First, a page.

Recipes: Boiled dumplings
Boiled dumplings (Kirk McKoy / Los Angeles Times)
"Northern Chinese eat dumplings on [the Lunar New Year] the way Americans eat turkey on Thanksgiving," Lillian Chou wrote from Beijing. But even though the Lunar New Year is still weeks away, that's no reason not to make these incredibly flavorful little pastries. It takes a bit of practice to get the rolling, forming and filling of the wrapper dough just right, but after you've mastered it, you can make them really quickly. And the shrimp filling comes together in minutes. Hey, if Americans can eat turkey all year-round, there's no reason we can't do the same for dumplings.
Total time: About 1 hour (10 minutes to make the dough, and 50 to assemble and cook the dumplings)
Makes: 3 dozen dumplings, about 6 servings
Note: Bread flour with a moderate amount of gluten, such as widely available Gold Medal, works best to yield tender, yet slightly chewy dough. Unbleached flour produces terrific flavor, but bleached flour imparts a brighter finish that some Asian cooks like. Chinese black vinegar is available at most Asian markets.
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1 1/2 cups (7.75 ounces) bread flour
About ½ cup cold water
About 1 ½ cups shrimp dumpling filling
Chinese black vinegar (such as Shanxi or Chinkiang), as desired, for the dipping sauce
Soy sauce, as desired, for the dipping sauce
Crushed dried hot red pepper, as desired, for the dipping sauce
1. Put flour in a large bowl. Make a well in the center and pour in one-half cup cold water. Slowly stir with chopsticks or a wooden spoon, moving from the center toward the rim, to work in all the flour. (Add more water by the teaspoon until most of the flour is incorporated.) Keep stirring as a ragged, soft mass forms. Then use your fingers to gather and pat the dough together into a ball. Transfer to a work surface and knead for about 5 minutes, until smooth, fingertip-soft and slightly elastic. (You shouldn't need any additional flour on the work surface if the dough was properly made. Keep kneading, and after the first minute or two, the dough shouldn't stick to your fingers. If it does, work in a sprinkling of flour.) Press your finger into the dough; the dough should spring back, with a faint indentation remaining.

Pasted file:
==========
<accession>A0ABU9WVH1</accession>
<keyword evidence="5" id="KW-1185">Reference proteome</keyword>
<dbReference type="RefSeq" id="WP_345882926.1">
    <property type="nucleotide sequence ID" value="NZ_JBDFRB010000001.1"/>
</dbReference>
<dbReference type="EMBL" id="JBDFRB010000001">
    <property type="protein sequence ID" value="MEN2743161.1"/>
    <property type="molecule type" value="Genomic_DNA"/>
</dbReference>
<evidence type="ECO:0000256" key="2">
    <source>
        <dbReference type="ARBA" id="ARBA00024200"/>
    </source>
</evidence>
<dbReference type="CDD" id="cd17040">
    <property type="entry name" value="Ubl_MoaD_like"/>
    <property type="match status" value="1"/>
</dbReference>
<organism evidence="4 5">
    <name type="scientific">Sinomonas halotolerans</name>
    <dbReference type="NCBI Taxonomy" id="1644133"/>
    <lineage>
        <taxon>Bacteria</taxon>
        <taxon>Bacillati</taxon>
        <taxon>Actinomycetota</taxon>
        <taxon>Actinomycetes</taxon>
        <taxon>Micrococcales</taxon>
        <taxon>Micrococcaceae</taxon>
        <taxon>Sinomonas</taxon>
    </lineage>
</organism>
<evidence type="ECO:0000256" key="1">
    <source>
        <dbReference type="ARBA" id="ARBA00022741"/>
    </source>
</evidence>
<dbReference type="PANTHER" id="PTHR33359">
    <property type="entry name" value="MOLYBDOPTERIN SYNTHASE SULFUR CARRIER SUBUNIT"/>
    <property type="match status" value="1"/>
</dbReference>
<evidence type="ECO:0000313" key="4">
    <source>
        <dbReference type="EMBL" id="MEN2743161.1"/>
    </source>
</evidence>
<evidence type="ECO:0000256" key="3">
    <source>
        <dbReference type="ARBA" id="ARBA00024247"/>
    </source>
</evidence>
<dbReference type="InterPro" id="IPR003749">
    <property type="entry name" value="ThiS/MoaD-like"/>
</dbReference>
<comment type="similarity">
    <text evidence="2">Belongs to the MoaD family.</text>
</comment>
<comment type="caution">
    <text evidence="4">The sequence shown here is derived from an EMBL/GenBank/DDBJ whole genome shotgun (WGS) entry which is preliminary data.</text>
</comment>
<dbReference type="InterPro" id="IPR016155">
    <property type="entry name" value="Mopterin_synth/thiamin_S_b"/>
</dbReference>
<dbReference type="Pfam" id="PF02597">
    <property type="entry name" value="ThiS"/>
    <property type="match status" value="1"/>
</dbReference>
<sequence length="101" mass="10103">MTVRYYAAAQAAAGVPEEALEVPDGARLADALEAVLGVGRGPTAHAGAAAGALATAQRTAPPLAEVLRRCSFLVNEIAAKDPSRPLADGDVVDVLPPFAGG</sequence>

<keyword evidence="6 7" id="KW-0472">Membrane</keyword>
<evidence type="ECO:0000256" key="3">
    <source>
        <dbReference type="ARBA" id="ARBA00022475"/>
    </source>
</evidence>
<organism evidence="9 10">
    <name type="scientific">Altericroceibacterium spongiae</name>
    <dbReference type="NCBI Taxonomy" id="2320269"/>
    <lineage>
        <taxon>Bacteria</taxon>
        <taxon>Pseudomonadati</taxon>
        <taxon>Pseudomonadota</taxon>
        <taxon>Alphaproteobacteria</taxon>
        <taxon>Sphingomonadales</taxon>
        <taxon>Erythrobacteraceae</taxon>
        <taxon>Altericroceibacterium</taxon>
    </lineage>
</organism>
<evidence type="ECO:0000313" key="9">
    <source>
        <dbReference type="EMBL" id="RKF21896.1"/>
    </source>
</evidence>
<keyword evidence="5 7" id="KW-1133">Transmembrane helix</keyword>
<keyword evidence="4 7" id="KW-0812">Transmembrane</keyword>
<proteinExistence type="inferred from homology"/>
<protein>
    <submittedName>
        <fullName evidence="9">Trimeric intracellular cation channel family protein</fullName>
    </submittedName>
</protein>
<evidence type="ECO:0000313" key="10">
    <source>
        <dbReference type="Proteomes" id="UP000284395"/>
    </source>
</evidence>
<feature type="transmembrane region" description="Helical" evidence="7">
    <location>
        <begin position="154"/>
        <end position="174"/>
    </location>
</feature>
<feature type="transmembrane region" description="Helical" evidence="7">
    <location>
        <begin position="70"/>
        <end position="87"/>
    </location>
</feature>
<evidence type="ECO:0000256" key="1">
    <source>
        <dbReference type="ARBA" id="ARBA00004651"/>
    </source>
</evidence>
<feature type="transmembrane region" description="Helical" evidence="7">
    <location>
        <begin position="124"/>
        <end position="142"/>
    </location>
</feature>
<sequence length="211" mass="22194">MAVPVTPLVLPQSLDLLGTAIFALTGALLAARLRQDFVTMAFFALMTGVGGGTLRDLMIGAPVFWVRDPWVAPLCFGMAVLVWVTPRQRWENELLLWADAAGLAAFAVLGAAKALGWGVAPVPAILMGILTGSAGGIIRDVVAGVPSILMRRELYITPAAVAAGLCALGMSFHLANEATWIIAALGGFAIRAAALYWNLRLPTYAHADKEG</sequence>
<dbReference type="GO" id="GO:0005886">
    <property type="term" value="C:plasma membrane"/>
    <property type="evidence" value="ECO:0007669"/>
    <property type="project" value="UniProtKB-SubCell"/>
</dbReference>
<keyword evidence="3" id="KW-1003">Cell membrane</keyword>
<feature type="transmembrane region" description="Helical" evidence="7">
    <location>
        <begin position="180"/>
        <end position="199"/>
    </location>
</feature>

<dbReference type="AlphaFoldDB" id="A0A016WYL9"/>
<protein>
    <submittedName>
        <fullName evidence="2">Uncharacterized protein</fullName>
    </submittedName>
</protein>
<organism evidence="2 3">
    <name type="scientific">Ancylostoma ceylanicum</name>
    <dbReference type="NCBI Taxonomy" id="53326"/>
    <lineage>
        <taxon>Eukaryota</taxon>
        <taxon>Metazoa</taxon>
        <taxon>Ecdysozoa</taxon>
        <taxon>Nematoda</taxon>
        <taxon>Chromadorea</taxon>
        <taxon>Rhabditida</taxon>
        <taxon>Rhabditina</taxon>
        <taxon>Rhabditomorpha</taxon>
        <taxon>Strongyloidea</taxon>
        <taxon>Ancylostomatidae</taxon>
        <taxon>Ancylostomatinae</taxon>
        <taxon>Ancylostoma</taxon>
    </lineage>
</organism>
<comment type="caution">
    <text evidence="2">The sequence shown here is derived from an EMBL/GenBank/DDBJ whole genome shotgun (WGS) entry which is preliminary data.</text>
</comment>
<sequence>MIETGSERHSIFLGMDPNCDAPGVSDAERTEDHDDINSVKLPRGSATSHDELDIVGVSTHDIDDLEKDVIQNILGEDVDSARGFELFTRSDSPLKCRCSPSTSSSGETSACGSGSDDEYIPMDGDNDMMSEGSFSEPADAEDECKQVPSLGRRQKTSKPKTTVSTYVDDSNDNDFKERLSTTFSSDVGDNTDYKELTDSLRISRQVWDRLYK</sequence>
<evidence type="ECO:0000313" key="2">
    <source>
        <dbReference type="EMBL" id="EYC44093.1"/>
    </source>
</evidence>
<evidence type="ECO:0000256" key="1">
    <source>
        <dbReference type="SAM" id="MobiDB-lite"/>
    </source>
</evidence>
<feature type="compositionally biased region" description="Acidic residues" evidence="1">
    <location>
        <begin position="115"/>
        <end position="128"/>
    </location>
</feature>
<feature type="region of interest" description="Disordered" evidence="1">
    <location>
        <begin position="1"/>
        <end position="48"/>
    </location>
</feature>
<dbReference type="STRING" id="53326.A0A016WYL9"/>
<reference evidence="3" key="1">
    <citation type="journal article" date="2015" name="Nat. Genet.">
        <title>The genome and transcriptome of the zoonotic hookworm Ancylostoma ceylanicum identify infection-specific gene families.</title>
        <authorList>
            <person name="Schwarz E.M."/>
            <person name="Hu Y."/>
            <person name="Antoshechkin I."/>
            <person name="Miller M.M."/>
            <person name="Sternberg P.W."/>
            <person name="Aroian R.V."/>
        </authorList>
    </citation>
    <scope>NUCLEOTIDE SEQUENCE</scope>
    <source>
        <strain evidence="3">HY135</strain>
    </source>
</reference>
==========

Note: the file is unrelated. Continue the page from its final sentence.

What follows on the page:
2. Transfer dough to a plastic bag and seal and let stand at least 10 minutes, covered.
3. If not using immediately, cover and refrigerate the dough until needed up to 1 day.
4. To wrap the dumplings, divide the dough in half, keeping half wrapped. Transfer the remaining half to a work surface and gently roll into a 12-inch log about three-fourths inch in diameter.
5. Cut the log crosswise into 18 (two-thirds inch) pieces, rolling the log gently between cuts to keep it round. Generously dust the dough with flour to keep the pieces separate, and gently flatten each round piece into a circle using the palm of your hand.
6. Roll each piece into a 2 1/2-inch round wrapper (this is easiest using an Asian dowel-style rolling pin), rolling the outer one-half inch edge very thin, like a tortilla (the center of the circle — a little more than 1 inch — will remain slightly thicker). Use 1 hand to roll the dowel back and forth while the other hand rotates the circle, like a steering wheel, to form the wrapper. Repeat with the remaining pieces, loosely covering each wrapper to keep it from drying out and dusting the wrappers to keep them separated. Repeat with the remaining dough half.